The link between loneliness and dementia is well-established at this point, but a new study shows that the link is much stronger than we would have liked: those who deal with loneliness are 40 percent more likely to develop with dementia.
In a study involving more than 12,000 Americans, a much larger sample size than previous studies, researchers found that loneliness increased a person’s risk for developing dementia by 40 percent even when controlling for other risk factors.
But it’s not a simple A to B relationship. Dementia can increase a person’s risk of loneliness just as loneliness can increase risk of dementia, creating a negative feedback loop that can be hard to recognize and harder to break.
The new study was published in October of 2018 in The Journals of Gerontology, but it began 10 years before when 12,030 participants ages 50 and above, submitted information on their levels of loneliness and social isolation as well as clinical, behavioral, and genetic risk factors. The cognitive status of the participants was assessed at the beginning of the study and then every two years over a 10-year period.
The study found that loneliness was associated with a 40 percent increase in risk of dementia even when controlling for external and genetic risk factors. The association held true across sex, ethnicity, and education level.
Loneliness is a modifiable risk factor, but it’s often incorrectly defined, and common well-intentioned recommendations for fixing loneliness (join a bookclub, call a friend, etc.) are often ineffective and may be harmful. Researchers want to know more about why loneliness affects our health, and how we can prevent the vicious cycle of loneliness contributing to mental and physical illness, and then those illnesses exacerbating loneliness.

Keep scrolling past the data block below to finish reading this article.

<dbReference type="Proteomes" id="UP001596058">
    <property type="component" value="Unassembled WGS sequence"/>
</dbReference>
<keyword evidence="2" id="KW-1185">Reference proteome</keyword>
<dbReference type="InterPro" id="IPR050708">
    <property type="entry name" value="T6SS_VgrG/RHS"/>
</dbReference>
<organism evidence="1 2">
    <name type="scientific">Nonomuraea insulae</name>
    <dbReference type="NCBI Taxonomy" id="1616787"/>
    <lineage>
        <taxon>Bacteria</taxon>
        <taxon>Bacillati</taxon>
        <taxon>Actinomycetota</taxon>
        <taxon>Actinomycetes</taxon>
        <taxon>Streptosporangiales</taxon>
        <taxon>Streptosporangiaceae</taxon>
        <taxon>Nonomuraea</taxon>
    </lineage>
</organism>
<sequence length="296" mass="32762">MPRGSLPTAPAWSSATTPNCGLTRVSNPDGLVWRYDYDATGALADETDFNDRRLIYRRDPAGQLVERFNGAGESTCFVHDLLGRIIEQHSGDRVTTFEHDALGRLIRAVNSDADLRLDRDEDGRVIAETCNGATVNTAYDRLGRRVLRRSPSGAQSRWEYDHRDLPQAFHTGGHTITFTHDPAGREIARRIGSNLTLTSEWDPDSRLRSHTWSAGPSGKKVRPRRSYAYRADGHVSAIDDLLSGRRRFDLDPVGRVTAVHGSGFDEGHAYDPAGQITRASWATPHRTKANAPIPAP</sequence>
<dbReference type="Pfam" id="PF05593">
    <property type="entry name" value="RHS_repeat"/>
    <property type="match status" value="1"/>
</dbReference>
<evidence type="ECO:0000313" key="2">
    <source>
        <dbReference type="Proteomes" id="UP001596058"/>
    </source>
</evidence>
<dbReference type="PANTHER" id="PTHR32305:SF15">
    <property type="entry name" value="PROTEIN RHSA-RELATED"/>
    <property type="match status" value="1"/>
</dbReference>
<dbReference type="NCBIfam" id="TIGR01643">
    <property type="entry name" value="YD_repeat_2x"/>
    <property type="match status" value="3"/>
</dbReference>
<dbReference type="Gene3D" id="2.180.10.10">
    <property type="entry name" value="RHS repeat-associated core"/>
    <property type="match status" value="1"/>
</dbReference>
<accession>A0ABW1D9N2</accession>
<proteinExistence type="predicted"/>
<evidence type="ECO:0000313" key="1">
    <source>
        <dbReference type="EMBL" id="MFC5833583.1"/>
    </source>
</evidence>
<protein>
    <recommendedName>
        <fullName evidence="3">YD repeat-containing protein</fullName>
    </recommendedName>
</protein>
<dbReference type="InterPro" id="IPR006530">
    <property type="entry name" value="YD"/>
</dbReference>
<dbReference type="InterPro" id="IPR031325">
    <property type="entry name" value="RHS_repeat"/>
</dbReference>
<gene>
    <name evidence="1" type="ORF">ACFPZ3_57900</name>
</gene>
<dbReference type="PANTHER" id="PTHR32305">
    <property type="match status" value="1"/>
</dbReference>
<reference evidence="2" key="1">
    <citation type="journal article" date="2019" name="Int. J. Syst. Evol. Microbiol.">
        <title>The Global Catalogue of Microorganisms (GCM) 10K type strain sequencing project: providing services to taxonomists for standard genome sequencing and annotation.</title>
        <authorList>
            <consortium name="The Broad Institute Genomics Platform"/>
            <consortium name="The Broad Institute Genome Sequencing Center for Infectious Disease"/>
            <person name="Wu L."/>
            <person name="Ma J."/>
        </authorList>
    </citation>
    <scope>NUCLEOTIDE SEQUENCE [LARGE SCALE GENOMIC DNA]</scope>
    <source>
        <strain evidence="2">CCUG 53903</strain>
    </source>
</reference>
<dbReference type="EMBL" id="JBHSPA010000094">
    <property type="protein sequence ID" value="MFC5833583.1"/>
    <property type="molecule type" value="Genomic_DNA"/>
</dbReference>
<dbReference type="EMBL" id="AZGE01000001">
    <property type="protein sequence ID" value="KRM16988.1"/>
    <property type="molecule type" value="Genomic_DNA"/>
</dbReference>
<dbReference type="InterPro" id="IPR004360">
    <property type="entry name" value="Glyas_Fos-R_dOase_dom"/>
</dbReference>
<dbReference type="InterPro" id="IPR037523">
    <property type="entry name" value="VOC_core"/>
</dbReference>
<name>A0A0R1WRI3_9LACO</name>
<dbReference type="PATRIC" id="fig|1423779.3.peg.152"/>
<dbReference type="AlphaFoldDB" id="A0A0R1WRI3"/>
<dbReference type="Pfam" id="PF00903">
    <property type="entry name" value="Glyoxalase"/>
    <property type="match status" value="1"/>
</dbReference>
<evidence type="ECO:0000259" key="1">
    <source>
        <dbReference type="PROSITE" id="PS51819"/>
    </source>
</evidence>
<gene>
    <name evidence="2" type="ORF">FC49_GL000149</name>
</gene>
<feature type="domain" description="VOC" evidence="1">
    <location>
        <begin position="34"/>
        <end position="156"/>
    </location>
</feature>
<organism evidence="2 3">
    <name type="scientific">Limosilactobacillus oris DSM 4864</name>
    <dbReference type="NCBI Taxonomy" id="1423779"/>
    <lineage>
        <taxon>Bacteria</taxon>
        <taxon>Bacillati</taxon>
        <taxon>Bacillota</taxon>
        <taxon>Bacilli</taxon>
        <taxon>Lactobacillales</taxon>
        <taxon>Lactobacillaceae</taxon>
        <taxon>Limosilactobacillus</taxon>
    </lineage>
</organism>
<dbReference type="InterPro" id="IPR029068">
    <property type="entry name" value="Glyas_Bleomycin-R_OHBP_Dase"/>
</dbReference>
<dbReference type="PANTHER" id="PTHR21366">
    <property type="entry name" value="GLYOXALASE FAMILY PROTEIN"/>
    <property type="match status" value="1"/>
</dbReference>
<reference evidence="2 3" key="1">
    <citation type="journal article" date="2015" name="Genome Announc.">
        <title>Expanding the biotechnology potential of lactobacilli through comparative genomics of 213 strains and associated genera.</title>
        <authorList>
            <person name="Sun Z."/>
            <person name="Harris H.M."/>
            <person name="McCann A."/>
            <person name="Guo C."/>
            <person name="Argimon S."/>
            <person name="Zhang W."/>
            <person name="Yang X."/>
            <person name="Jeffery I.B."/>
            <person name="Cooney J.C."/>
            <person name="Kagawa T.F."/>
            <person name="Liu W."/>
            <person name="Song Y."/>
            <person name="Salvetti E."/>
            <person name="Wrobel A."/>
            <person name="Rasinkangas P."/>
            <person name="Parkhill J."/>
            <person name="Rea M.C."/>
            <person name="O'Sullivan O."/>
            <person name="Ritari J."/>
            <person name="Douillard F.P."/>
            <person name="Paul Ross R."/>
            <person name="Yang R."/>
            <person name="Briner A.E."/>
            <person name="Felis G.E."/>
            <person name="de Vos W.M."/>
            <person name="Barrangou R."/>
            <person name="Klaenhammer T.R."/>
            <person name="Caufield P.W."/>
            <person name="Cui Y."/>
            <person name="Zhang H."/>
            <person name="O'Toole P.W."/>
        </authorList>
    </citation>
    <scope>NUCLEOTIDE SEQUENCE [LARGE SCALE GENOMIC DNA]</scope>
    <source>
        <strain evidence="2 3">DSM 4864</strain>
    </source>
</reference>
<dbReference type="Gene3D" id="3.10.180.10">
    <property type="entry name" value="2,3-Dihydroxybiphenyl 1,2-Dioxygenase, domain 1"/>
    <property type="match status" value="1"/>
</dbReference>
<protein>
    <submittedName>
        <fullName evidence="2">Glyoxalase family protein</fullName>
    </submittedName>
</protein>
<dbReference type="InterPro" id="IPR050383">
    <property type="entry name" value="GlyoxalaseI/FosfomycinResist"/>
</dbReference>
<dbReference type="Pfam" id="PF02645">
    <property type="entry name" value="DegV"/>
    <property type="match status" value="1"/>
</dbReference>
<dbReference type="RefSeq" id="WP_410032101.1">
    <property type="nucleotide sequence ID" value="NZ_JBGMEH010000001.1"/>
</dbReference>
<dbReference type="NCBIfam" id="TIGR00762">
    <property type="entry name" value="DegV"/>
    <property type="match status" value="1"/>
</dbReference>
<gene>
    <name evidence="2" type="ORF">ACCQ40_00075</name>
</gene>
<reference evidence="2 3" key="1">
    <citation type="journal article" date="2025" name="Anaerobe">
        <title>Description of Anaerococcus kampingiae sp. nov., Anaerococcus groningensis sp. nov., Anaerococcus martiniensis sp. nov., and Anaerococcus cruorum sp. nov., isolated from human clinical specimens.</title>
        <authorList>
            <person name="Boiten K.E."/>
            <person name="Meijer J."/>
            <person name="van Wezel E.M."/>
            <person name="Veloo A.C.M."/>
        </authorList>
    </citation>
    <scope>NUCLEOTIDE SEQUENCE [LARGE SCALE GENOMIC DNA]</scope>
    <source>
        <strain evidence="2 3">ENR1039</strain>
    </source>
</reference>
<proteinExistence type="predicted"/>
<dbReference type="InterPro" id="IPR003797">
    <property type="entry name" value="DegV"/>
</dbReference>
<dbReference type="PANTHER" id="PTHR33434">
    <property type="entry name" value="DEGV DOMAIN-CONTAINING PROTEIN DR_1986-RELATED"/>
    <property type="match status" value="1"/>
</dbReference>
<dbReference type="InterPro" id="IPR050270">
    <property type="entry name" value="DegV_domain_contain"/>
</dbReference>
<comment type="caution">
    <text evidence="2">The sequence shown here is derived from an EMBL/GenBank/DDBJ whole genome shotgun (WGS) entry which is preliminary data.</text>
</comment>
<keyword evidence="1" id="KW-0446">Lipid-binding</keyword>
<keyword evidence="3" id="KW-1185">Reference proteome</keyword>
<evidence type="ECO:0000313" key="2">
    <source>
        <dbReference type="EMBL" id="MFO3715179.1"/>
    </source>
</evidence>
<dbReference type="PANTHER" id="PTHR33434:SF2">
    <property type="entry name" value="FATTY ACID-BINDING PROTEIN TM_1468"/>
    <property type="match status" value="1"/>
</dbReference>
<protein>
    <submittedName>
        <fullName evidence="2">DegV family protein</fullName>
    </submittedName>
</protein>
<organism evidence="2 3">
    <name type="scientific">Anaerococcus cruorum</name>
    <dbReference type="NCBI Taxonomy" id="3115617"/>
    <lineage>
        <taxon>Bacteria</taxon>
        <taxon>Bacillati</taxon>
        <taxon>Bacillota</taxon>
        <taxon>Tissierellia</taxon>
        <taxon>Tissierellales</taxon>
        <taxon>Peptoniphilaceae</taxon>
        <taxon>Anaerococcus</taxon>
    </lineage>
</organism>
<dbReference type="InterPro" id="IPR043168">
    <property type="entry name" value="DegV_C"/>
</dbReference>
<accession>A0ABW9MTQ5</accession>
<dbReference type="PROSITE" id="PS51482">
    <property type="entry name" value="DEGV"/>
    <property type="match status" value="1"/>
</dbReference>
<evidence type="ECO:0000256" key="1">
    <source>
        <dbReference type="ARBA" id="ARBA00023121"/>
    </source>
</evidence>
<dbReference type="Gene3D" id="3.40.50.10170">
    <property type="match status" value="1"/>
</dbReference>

Why Loneliness Hurts Our Health
A study led by Robert S. Wilson, PhD, found that loneliness was linked to the type of dementia linked with Alzheimer’s disease, but loneliness did not cause the physical brain changes associated with Alzheimer’s, such as nerve plaques and tangles. Wilson suggested that people who are chronically lonely may be more vulnerable to the effects of age-related neuropathy.
Another theory is that humans have a primal need to be part of a group. Early in our history, humans needed to band together in order to survive, and being alone would hurt our changes of survival. Loneliness puts our bodies in survival mode, which causes stress. Our physical bodies may experience loneliness in the same way we would experience actual physical danger. Stress wears on our bodies, causing damage over time.
There are practical considerations as well. Lonely people may have a smaller social network to rely on when they are ill, get inadequate physical and mental stimulation to maintain cognitive health, and be less likely to seek treatment. Loneliness may cause behavioral changes that can contribute to dementia, such as coping by drinking heavily or neglecting physical activity. If someone begins to experience dementia, confusion or embarrassment may cause them to withdraw from others and cut themselves off from the connection they need.